Thousands of women with slogans like “My body, my choice, my right” rallied in Washington on Saturday, beginning a day of nationwide protests aimed at countering a conservative campaign to restrict access to abortion.
The perennial battle over the procedure has intensified in the US as Texas adopted a law on September 1 that banned nearly all abortions, sparking a fierce backlash in the courts and Congress, but so far few public demonstrations. with.
Two days before the US Supreme Court, which will make a final decision on the contentious issue, due to reparations, nearly 200 organizations have called on abortion rights defenders to make their voices heard from coast to coast.
The major event was in the nation’s capital, Washington, where crowds of all ages – mostly women but also men – rallied under sunny skies in a square near the White House, many with the words “my body banned”. Wearing a purple mask. “
Demonstrators danced to pop music from loudspeakers as activists addressed the crowd in recorded interviews broadcast on the big screen, and slogans such as “Abortion is health care” or “Abortion to the Texas Taliban” were on signs or on protesters’ bodies. were fired.
A handful of counter protesters raised slogans of “abortion is murder”, but there was no violence.
The crowd was later to march towards the Supreme Court, which recognized women’s right to abortion in its landmark Roe v. Wade decision nearly 50 years earlier.
The court, now lined with conservative justices by former President Donald Trump, is set to go in the opposite direction.
“Women are human, we are perfect humans, and we need to be treated like perfect humans,” said Laura Bushwitz, a 66-year-old retired teacher from Florida, wearing a dress emblazoned with portraits of female activists and politicians, such as Michelle Obama. .
“We should be able to make our own choices on what we want to do with our bodies. Period,” she said. “Listen, Scottus?” She asked, citing the US Supreme Court.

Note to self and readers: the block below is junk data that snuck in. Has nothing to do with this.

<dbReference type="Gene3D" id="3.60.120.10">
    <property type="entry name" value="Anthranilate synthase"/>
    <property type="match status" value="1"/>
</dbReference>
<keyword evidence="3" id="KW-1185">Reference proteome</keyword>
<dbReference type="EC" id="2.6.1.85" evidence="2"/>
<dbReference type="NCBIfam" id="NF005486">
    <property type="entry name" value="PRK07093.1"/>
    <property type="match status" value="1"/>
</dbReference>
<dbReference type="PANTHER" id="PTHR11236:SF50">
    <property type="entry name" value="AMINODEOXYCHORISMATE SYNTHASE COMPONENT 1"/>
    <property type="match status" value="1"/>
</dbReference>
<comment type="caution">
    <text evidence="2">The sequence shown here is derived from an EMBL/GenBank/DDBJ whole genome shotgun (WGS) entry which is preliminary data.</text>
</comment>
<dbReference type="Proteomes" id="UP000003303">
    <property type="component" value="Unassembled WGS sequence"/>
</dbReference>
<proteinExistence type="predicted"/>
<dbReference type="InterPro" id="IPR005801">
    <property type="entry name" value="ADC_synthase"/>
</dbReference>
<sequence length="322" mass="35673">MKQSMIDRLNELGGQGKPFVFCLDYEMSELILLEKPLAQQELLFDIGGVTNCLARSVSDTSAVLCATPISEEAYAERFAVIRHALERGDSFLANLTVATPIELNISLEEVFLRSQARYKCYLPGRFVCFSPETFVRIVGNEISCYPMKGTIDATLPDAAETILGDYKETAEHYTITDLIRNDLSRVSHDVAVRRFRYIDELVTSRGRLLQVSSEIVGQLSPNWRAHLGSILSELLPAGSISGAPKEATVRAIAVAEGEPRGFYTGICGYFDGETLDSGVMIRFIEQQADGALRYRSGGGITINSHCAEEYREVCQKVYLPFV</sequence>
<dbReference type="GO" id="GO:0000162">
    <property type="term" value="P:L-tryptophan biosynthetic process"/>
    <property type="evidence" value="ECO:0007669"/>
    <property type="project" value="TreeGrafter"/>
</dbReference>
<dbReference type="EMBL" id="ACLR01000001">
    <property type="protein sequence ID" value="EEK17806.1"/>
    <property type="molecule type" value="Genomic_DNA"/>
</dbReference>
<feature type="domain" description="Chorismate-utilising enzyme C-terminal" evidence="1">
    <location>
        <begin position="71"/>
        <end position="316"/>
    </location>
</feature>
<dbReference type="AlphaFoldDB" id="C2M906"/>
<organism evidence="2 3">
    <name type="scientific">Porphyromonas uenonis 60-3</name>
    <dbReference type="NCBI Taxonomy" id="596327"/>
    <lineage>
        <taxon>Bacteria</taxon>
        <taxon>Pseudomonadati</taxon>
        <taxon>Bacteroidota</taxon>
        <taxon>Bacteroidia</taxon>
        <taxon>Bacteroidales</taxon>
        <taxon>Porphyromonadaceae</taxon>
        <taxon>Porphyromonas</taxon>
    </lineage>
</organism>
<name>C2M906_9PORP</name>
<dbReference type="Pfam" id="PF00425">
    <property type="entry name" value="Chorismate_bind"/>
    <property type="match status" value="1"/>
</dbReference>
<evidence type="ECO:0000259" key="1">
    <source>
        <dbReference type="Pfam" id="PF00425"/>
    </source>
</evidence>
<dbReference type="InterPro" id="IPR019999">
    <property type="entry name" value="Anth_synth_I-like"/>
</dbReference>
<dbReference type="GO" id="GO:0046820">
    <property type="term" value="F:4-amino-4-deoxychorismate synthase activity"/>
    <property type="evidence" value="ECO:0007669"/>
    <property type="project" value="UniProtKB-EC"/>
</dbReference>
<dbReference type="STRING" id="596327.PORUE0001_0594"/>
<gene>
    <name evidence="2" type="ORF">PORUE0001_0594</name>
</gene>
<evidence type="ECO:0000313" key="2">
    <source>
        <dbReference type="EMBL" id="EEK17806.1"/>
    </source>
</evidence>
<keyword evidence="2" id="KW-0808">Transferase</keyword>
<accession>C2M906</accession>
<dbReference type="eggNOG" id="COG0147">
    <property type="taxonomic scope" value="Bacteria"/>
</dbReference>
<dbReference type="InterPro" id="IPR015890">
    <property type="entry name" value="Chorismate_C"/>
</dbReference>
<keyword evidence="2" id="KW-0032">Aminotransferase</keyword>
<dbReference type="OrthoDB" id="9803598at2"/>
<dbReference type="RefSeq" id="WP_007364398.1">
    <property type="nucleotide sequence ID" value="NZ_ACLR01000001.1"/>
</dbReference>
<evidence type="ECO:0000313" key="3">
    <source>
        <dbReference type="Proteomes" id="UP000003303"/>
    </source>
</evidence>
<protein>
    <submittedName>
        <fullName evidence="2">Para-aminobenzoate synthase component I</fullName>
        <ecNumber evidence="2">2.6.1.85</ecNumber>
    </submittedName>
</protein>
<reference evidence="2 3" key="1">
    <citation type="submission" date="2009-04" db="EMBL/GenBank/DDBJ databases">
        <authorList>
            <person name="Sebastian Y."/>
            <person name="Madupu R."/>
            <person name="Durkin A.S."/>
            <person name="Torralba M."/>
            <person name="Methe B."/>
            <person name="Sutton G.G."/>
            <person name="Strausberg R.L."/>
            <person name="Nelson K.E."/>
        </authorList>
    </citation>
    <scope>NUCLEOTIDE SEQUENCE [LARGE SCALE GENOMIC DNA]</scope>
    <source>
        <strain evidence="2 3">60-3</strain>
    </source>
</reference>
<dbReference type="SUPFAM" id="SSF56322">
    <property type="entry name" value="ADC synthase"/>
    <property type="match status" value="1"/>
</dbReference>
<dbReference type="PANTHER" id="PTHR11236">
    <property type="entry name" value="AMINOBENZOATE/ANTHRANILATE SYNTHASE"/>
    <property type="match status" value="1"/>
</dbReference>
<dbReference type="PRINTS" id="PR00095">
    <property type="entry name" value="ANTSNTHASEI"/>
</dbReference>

The court has already refused to block the Texas law and has agreed to review a restrictive Mississippi law that could provide an opportunity to overturn the 1973 Roe v. Wade precedent, which sought the legal right to abortion. Guarantees until the embryo is viable outside the womb. .
Rallies were planned in at least two conservative state capitals, Austin and Jackson, as well as in more than 600 cities in all 50 states. According to organisers, around 1.25 million people are expected across the United States.
“Together, we are joining hands to advocate for a country where abortion is not just legal – it is accessible, affordable and defamatory,” organizers of the Rally for Abortion Justice said in a statement.
The group called on Congress to ensure abortion rights in federal law, to protect them from any possible reversal by the Supreme Court.
A bill to that effect was adopted a week ago in the House of Representatives, which is controlled by Democrats but has no chance of passing the Senate where Republicans have enough votes to block it.
In 2017, the first “Women’s March” was held a day after Trump’s inauguration, rallying millions of opponents of the Republican billionaire who had been accused of sexism.
Since then, due to internal divisions over allegations of anti-Semitism leveled against one of the organisers, other demonstrations have failed to turn out in such large numbers.
But that page seems to have been turned.
Saturday’s participants are a broad coalition of small feminist groups, community and local organizations as well as the family planning giant, Planned Parenthood.
“We are once again taking to the streets for the first time in the (Joe) Biden era,” the statement read. “Because change in the Oval Office hasn’t stopped the political, perverse and patriarchal desire to regulate our bodies. If anything, it has intensified.”
That growth has been fueled by Trump’s appointment of three conservative justices to the Supreme Court, prompting local conservative elected officials across the country to launch an anti-abortion campaign.
So far this year, 19 states have adopted 63 laws restricting access to abortion.
If the High Court reverses Roe v. Wade, every state would be free to ban or allow abortion.
This would mean that 36 million women in 26 states — nearly half of American women of reproductive age — would lose their legal right to abortion, according to a Planned Parenthood report released Friday.
(Except for the title, this story has not been edited by NDTV staff and is published from a syndicated feed.)